3 Film Series to Catch in N.Y.C. This Weekend

3 Film Series to Catch in N.Y.C. This Weekend

December 21, 2018

Our guide to film series and special screenings happening this weekend and in the week ahead. All our movie reviews are at nytimes.com/reviews/movies.

A CHER FOR ALL SEASONS at the Museum of the Moving Image (through Dec. 24). “The Cher Show,” now on Broadway, may be a “maddening mishmash of a new musical,” as Jesse Green wrote in The New York Times, but that’s all the more reason to the see the singer-actress herself in her Oscar-winning turn in “Moonstruck” (on Friday and Sunday). Also showing is “The Witches of Eastwick” (on Saturday), in which Cher, along with Michelle Pfeiffer and Susan Sarandon, is seduced by a devilish (in every sense) Jack Nicholson.
718-784-0077, movingimage.us

IN THE YEAR OF THE GRIFTER at the Metrograph (through Jan. 2). There aren’t many good ways to get suckered — but in this sleek and wide-ranging series, there aren’t many bad ways, either. Hollywood’s classiest swindlers (from Miriam Hopkins and Herbert Marshall in “Trouble in Paradise,” showing from Dec. 29 to 31, to Paul Newman in “The Color of Money,” on Jan. 1 and 2) take center stage alongside scammers in films that dare viewers to enjoy real-life amorality (“The Bling Ring,” on Friday, and “The Wolf of Wall Street,” on Friday and Saturday). David Mamet, who redefined the art of the con on screen, is present with “House of Games” and “The Spanish Prisoner” — both showing on Thursday and both featuring his friend and regular collaborator Ricky Jay, who died last month. And still another sleight of hand is the kind Vincente Minnelli pulls off in “Yolanda and the Thief” (on Dec. 29 and Jan. 1), transforming a musical without memorable songs into a wonder of Technicolor staging.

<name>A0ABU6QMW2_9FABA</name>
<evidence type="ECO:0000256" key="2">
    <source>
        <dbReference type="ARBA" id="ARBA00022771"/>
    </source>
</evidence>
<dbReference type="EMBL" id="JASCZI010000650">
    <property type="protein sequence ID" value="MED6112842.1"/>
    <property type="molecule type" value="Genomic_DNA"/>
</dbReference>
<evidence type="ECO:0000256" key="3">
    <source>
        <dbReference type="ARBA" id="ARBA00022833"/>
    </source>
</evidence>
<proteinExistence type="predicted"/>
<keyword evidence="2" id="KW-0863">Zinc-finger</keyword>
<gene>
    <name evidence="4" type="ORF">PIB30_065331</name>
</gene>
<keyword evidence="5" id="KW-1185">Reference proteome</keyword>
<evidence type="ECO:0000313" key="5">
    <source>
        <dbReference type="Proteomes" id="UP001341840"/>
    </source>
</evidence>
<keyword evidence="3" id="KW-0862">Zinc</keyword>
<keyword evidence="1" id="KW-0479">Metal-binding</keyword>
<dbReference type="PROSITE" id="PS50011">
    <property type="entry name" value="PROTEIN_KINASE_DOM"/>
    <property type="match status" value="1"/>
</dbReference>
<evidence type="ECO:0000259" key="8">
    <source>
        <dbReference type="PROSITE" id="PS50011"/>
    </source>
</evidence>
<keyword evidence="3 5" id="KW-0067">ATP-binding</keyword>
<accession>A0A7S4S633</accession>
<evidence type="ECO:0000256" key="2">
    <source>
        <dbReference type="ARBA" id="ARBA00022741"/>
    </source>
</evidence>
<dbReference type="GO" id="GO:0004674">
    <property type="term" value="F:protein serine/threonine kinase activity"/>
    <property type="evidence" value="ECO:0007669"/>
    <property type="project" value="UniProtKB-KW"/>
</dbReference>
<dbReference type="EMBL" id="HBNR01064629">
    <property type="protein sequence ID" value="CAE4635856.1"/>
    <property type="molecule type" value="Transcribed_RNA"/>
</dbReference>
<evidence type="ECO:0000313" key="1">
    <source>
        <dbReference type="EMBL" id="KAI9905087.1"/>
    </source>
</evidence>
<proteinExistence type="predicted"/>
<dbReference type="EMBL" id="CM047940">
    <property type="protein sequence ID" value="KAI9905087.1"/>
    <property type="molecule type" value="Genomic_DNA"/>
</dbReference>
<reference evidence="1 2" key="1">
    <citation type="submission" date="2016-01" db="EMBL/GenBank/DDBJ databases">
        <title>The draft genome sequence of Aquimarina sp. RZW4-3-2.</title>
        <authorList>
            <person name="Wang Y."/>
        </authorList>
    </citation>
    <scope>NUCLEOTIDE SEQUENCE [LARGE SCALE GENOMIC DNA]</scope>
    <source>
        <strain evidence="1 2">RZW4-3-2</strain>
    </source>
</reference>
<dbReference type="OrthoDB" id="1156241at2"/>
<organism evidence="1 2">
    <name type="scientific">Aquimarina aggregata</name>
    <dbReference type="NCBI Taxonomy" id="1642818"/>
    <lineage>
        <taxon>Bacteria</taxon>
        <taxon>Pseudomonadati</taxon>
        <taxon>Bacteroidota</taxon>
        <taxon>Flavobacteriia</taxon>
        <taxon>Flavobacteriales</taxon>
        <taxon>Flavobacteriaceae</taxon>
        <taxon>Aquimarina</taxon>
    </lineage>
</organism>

212-660-0312, metrograph.com

‘THE BAKER’S WIFE’ at Film Forum (Dec. 21-27). Raimu, who played the kindhearted bar owner in Marcel Pagnol’s Marseille trilogy, starred again under Pagnol’s direction as a baker new to a small French village in this feature (released in New York in 1940 and in France two years earlier). Mere days after his arrival, his wife runs off with a shepherd; reasoning that he can’t possibly be a baker and a cuckold at once, he stops making bread. A colossal screen presence, Raimu serves as the fulcrum of Pagnol’s expansive, knowing portrait of village life. The source of a musical in the 1970s, the movie is showing in a new digital version.
212-727-8110, filmforum.org

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